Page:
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Curcumin, an extract of turmeric, which curry powder is largely composed of, is a traditional dye substance that is receiving lots of modern scientific attention. Its effect on diseases and maladies is dramatic.

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From Science News

"A spice takes on Alzheimer's disease."

(Biomedicine).(use of curcumin may reduce risk of Alzheimer's disease)(Brief Article)
Issue: Dec 8, 2001

India has one of the lowest rates of Alzheimer's disease in the world. A diet rich in curcumin, a spice used in yellow curry, may offer a potential explanation and a new therapy for the brain disorder, according to a new study.

Research over the past few years has documented that regular use of nonsteroidal anti-inflammatory drugs (NSAIDs), such as ibuprofen, significantly reduces a person's chance of developing Alzheimer's disease (SN: 8/12/00, p. 101). Yet physicians hesitate to recommend regular use of NSAIDs because the drugs can have serious side effects, including liver and kidney damage, when taken for extended periods.

Looking for a safer and perhaps better, option Greg M. Cole and Sally A. Frautschy of the University of California, Los Angeles (UCLA) have turned to curcumin. The spice has well-known anti-inflammatory properties and is safe even when people regularly ingest large amounts. Unlike NSAIDs, curcumin is also an antioxidant--it thwarts the damage caused by reactive molecules called free radicals. Such damage may contribute to Alzheimer's disease, the researchers note.

The UCLA scientists have tested curcumin on mice genetically engineered to develop the brain lesions called amyloid plaques, which characterize Alzheimer's disease. In one experiment, the plaque burden in mice eating food laced with curcumin was 43 percent less compared with that in mice not ingesting the spice. Eating curcumin also reduced inflammation and free radical damage in the mouse brains, the researchers report. --J.T.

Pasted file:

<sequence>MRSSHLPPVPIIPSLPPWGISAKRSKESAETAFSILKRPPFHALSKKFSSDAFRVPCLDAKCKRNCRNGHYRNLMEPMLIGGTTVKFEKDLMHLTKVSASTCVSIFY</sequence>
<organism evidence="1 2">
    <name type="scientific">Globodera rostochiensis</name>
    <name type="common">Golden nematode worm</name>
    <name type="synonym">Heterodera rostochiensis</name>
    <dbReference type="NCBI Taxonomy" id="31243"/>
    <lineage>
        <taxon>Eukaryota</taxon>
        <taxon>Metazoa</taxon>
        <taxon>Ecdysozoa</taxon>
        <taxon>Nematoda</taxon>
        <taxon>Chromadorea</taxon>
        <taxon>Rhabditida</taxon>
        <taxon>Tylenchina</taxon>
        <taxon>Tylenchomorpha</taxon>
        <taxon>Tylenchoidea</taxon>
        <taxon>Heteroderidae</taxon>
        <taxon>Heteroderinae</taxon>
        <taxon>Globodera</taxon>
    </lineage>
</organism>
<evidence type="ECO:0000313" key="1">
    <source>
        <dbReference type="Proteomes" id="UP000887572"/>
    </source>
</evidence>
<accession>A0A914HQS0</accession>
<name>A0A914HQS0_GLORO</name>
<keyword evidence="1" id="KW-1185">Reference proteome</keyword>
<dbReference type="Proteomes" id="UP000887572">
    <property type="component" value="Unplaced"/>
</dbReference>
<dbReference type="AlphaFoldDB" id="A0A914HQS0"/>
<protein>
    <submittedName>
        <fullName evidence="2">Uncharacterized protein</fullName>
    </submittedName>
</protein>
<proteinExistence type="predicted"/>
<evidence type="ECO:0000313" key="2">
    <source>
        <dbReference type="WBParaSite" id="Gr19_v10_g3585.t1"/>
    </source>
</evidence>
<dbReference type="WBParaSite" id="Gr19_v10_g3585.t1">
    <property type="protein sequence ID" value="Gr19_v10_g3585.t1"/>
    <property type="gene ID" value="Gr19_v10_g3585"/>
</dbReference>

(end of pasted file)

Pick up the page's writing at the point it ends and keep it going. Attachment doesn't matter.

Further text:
Research Studies
From the Cumulated Index Medicus, National Library of Medicine, USA

Titles of scientific studies on curcumin (turmeric)

1998, selected from a total of 40 studies published that year:

Mechanisms of anticarcinogenic properties of curcumin: the effect of curcumin on glutathione linked detoxification enzymes in rat liver

Inhibitory effect of curcuminoids on MCF-7 cell proliferation...

New curcuminoids isolated from Zingiber cassumunar protect cells suffering from oxidative stress

In vivo inhibition of nitric oxide synthase gene expression by curcumin, a cancer preventive natural product with anti-inflammatory properties

Effect of curcumin on the aryl hydrocarbon receptor and cytochrome P450 1A1 in MCF-7 human breast carcinoma cells

Inhibitory effects of curcumin on tumorigenesis in mice

Amelioration of renal lesions associated with diabetes by dietary curcumin in streptozotocin diabetic rats.

Inhibitory effects of curcumin and tetrahydrocurcuminoids on the tumor promoter-induced reactive oxygen species generation in leukocytes in vitro and in vivo

1999, selected from a total of 39 studies published that year:

Systemic administration of the NF-kappaB inhibitor curcumin stimulates muscle regeneration after traumatic injury

Anti-metastatic activity of curcumin and catechin

The inhibition of the estrogenic effects of pesticides and environmental chemicals by curcumin and isoflavonoids.

Modulatory effects of curcumin on the chromosomal damage induced by doxorubicin in Chinese hamster ovary cells

Chemopreventive effect of curcumin, a naturally occurring anti-inflammatory agent, during the promotion/progression stages of colon cancer

DNA damage and repair in human lymphocytes and gastric mucosa cells exposed to chromium and curcumin

2000, selected from a total of 41 studies published that year: